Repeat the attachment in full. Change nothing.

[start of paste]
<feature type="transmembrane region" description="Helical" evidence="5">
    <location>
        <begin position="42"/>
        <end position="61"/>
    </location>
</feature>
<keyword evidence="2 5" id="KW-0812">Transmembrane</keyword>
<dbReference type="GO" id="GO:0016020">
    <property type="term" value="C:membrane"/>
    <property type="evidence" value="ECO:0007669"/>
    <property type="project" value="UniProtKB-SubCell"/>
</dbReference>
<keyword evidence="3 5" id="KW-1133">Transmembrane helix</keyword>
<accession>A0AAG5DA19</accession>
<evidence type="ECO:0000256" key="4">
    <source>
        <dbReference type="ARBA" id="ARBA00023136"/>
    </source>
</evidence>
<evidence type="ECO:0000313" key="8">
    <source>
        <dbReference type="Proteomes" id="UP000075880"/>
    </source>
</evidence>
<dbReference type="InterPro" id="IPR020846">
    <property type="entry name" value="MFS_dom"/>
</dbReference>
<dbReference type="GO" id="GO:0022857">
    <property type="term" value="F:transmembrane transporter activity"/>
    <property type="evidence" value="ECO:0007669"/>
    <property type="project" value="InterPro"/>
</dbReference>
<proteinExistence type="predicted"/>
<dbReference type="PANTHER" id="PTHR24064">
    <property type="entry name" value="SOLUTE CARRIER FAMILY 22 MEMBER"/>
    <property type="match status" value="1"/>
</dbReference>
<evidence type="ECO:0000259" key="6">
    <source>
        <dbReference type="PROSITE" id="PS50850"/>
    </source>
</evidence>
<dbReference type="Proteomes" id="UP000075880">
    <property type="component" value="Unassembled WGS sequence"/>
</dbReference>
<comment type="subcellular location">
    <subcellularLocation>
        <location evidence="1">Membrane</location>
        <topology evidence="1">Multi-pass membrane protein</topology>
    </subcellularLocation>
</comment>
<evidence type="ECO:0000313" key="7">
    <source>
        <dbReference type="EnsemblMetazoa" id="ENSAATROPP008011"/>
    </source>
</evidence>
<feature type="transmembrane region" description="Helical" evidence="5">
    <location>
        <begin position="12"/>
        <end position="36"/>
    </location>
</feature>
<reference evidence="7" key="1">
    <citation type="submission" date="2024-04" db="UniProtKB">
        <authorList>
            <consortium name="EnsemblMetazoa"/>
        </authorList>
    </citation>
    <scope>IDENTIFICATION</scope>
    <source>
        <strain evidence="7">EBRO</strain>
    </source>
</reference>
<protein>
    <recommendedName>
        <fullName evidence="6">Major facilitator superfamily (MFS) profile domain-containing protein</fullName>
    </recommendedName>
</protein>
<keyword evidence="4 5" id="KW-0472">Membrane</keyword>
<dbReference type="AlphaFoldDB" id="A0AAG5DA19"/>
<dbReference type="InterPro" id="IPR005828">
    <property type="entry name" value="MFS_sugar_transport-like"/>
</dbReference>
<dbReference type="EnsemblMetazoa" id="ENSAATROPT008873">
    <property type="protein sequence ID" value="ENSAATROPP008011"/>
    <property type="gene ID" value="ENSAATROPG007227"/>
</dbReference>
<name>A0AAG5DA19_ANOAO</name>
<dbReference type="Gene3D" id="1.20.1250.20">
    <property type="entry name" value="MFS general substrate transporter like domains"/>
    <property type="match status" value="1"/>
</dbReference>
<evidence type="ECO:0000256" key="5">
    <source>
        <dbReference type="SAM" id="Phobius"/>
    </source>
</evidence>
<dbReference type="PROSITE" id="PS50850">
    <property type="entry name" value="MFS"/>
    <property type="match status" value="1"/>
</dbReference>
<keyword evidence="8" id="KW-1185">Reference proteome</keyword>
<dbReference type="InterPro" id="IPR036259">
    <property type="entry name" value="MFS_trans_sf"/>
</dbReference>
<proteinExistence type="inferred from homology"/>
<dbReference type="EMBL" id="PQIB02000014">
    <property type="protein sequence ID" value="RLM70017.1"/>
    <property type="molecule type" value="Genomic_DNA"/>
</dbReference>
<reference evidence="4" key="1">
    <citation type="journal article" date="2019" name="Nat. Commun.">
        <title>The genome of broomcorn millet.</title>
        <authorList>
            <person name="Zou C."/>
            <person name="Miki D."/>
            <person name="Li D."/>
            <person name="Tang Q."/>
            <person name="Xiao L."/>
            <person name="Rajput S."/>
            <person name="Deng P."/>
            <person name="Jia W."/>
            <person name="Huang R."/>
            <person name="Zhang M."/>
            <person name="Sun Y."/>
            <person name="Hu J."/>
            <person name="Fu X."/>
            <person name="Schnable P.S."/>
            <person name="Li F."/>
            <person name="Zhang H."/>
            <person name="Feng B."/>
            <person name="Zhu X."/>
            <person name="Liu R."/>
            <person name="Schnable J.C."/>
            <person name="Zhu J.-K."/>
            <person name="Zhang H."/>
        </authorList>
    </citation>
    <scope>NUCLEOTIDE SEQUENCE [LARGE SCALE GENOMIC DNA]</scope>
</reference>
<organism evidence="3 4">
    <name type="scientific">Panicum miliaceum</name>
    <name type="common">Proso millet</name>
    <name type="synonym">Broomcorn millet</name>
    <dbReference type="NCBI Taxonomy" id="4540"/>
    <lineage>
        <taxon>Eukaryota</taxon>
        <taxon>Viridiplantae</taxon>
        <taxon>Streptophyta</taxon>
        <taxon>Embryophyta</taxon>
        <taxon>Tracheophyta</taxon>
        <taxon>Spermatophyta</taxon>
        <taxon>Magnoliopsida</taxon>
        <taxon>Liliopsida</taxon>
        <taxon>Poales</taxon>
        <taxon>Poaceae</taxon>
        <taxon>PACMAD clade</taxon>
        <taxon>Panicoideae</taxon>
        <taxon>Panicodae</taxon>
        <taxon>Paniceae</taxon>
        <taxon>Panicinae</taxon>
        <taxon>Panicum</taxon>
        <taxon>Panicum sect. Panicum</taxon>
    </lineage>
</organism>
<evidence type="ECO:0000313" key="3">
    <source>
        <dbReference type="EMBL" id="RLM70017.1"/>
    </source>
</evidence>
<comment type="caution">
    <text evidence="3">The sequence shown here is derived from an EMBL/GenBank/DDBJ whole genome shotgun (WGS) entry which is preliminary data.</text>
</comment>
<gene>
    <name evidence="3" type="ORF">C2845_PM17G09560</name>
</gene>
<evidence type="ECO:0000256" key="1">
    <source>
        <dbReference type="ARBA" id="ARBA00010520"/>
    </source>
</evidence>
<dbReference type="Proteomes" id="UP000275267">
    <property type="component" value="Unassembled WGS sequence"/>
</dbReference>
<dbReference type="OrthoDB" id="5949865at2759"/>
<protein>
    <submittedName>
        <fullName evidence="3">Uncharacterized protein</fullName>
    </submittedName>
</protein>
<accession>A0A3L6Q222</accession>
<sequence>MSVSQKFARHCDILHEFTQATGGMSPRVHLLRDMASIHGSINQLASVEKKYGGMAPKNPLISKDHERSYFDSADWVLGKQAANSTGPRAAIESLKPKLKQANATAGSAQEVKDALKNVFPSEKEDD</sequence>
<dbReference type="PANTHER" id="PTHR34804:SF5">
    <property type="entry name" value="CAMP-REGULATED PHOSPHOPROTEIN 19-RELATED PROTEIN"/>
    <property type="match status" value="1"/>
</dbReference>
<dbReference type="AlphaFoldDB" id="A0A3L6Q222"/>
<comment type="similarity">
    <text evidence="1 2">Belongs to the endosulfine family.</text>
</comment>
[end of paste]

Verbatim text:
<feature type="transmembrane region" description="Helical" evidence="5">
    <location>
        <begin position="42"/>
        <end position="61"/>
    </location>
</feature>
<keyword evidence="2 5" id="KW-0812">Transmembrane</keyword>
<dbReference type="GO" id="GO:0016020">
    <property type="term" value="C:membrane"/>
    <property type="evidence" value="ECO:0007669"/>
    <property type="project" value="UniProtKB-SubCell"/>
</dbReference>
<keyword evidence="3 5" id="KW-1133">Transmembrane helix</keyword>
<accession>A0AAG5DA19</accession>
<evidence type="ECO:0000256" key="4">
    <source>
        <dbReference type="ARBA" id="ARBA00023136"/>
    </source>
</evidence>
<evidence type="ECO:0000313" key="8">
    <source>
        <dbReference type="Proteomes" id="UP000075880"/>
    </source>
</evidence>
<dbReference type="InterPro" id="IPR020846">
    <property type="entry name" value="MFS_dom"/>
</dbReference>
<dbReference type="GO" id="GO:0022857">
    <property type="term" value="F:transmembrane transporter activity"/>
    <property type="evidence" value="ECO:0007669"/>
    <property type="project" value="InterPro"/>
</dbReference>
<proteinExistence type="predicted"/>
<dbReference type="PANTHER" id="PTHR24064">
    <property type="entry name" value="SOLUTE CARRIER FAMILY 22 MEMBER"/>
    <property type="match status" value="1"/>
</dbReference>
<evidence type="ECO:0000259" key="6">
    <source>
        <dbReference type="PROSITE" id="PS50850"/>
    </source>
</evidence>
<dbReference type="Proteomes" id="UP000075880">
    <property type="component" value="Unassembled WGS sequence"/>
</dbReference>
<comment type="subcellular location">
    <subcellularLocation>
        <location evidence="1">Membrane</location>
        <topology evidence="1">Multi-pass membrane protein</topology>
    </subcellularLocation>
</comment>
<evidence type="ECO:0000313" key="7">
    <source>
        <dbReference type="EnsemblMetazoa" id="ENSAATROPP008011"/>
    </source>
</evidence>
<feature type="transmembrane region" description="Helical" evidence="5">
    <location>
        <begin position="12"/>
        <end position="36"/>
    </location>
</feature>
<reference evidence="7" key="1">
    <citation type="submission" date="2024-04" db="UniProtKB">
        <authorList>
            <consortium name="EnsemblMetazoa"/>
        </authorList>
    </citation>
    <scope>IDENTIFICATION</scope>
    <source>
        <strain evidence="7">EBRO</strain>
    </source>
</reference>
<protein>
    <recommendedName>
        <fullName evidence="6">Major facilitator superfamily (MFS) profile domain-containing protein</fullName>
    </recommendedName>
</protein>
<keyword evidence="4 5" id="KW-0472">Membrane</keyword>
<dbReference type="AlphaFoldDB" id="A0AAG5DA19"/>
<dbReference type="InterPro" id="IPR005828">
    <property type="entry name" value="MFS_sugar_transport-like"/>
</dbReference>
<dbReference type="EnsemblMetazoa" id="ENSAATROPT008873">
    <property type="protein sequence ID" value="ENSAATROPP008011"/>
    <property type="gene ID" value="ENSAATROPG007227"/>
</dbReference>
<name>A0AAG5DA19_ANOAO</name>
<dbReference type="Gene3D" id="1.20.1250.20">
    <property type="entry name" value="MFS general substrate transporter like domains"/>
    <property type="match status" value="1"/>
</dbReference>
<evidence type="ECO:0000256" key="5">
    <source>
        <dbReference type="SAM" id="Phobius"/>
    </source>
</evidence>
<dbReference type="PROSITE" id="PS50850">
    <property type="entry name" value="MFS"/>
    <property type="match status" value="1"/>
</dbReference>
<keyword evidence="8" id="KW-1185">Reference proteome</keyword>
<dbReference type="InterPro" id="IPR036259">
    <property type="entry name" value="MFS_trans_sf"/>
</dbReference>
<proteinExistence type="inferred from homology"/>
<dbReference type="EMBL" id="PQIB02000014">
    <property type="protein sequence ID" value="RLM70017.1"/>
    <property type="molecule type" value="Genomic_DNA"/>
</dbReference>
<reference evidence="4" key="1">
    <citation type="journal article" date="2019" name="Nat. Commun.">
        <title>The genome of broomcorn millet.</title>
        <authorList>
            <person name="Zou C."/>
            <person name="Miki D."/>
            <person name="Li D."/>
            <person name="Tang Q."/>
            <person name="Xiao L."/>
            <person name="Rajput S."/>
            <person name="Deng P."/>
            <person name="Jia W."/>
            <person name="Huang R."/>
            <person name="Zhang M."/>
            <person name="Sun Y."/>
            <person name="Hu J."/>
            <person name="Fu X."/>
            <person name="Schnable P.S."/>
            <person name="Li F."/>
            <person name="Zhang H."/>
            <person name="Feng B."/>
            <person name="Zhu X."/>
            <person name="Liu R."/>
            <person name="Schnable J.C."/>
            <person name="Zhu J.-K."/>
            <person name="Zhang H."/>
        </authorList>
    </citation>
    <scope>NUCLEOTIDE SEQUENCE [LARGE SCALE GENOMIC DNA]</scope>
</reference>
<organism evidence="3 4">
    <name type="scientific">Panicum miliaceum</name>
    <name type="common">Proso millet</name>
    <name type="synonym">Broomcorn millet</name>
    <dbReference type="NCBI Taxonomy" id="4540"/>
    <lineage>
        <taxon>Eukaryota</taxon>
        <taxon>Viridiplantae</taxon>
        <taxon>Streptophyta</taxon>
        <taxon>Embryophyta</taxon>
        <taxon>Tracheophyta</taxon>
        <taxon>Spermatophyta</taxon>
        <taxon>Magnoliopsida</taxon>
        <taxon>Liliopsida</taxon>
        <taxon>Poales</taxon>
        <taxon>Poaceae</taxon>
        <taxon>PACMAD clade</taxon>
        <taxon>Panicoideae</taxon>
        <taxon>Panicodae</taxon>
        <taxon>Paniceae</taxon>
        <taxon>Panicinae</taxon>
        <taxon>Panicum</taxon>
        <taxon>Panicum sect. Panicum</taxon>
    </lineage>
</organism>
<evidence type="ECO:0000313" key="3">
    <source>
        <dbReference type="EMBL" id="RLM70017.1"/>
    </source>
</evidence>
<comment type="caution">
    <text evidence="3">The sequence shown here is derived from an EMBL/GenBank/DDBJ whole genome shotgun (WGS) entry which is preliminary data.</text>
</comment>
<gene>
    <name evidence="3" type="ORF">C2845_PM17G09560</name>
</gene>
<evidence type="ECO:0000256" key="1">
    <source>
        <dbReference type="ARBA" id="ARBA00010520"/>
    </source>
</evidence>
<dbReference type="Proteomes" id="UP000275267">
    <property type="component" value="Unassembled WGS sequence"/>
</dbReference>
<dbReference type="OrthoDB" id="5949865at2759"/>
<protein>
    <submittedName>
        <fullName evidence="3">Uncharacterized protein</fullName>
    </submittedName>
</protein>
<accession>A0A3L6Q222</accession>
<sequence>MSVSQKFARHCDILHEFTQATGGMSPRVHLLRDMASIHGSINQLASVEKKYGGMAPKNPLISKDHERSYFDSADWVLGKQAANSTGPRAAIESLKPKLKQANATAGSAQEVKDALKNVFPSEKEDD</sequence>
<dbReference type="PANTHER" id="PTHR34804:SF5">
    <property type="entry name" value="CAMP-REGULATED PHOSPHOPROTEIN 19-RELATED PROTEIN"/>
    <property type="match status" value="1"/>
</dbReference>
<dbReference type="AlphaFoldDB" id="A0A3L6Q222"/>
<comment type="similarity">
    <text evidence="1 2">Belongs to the endosulfine family.</text>
</comment>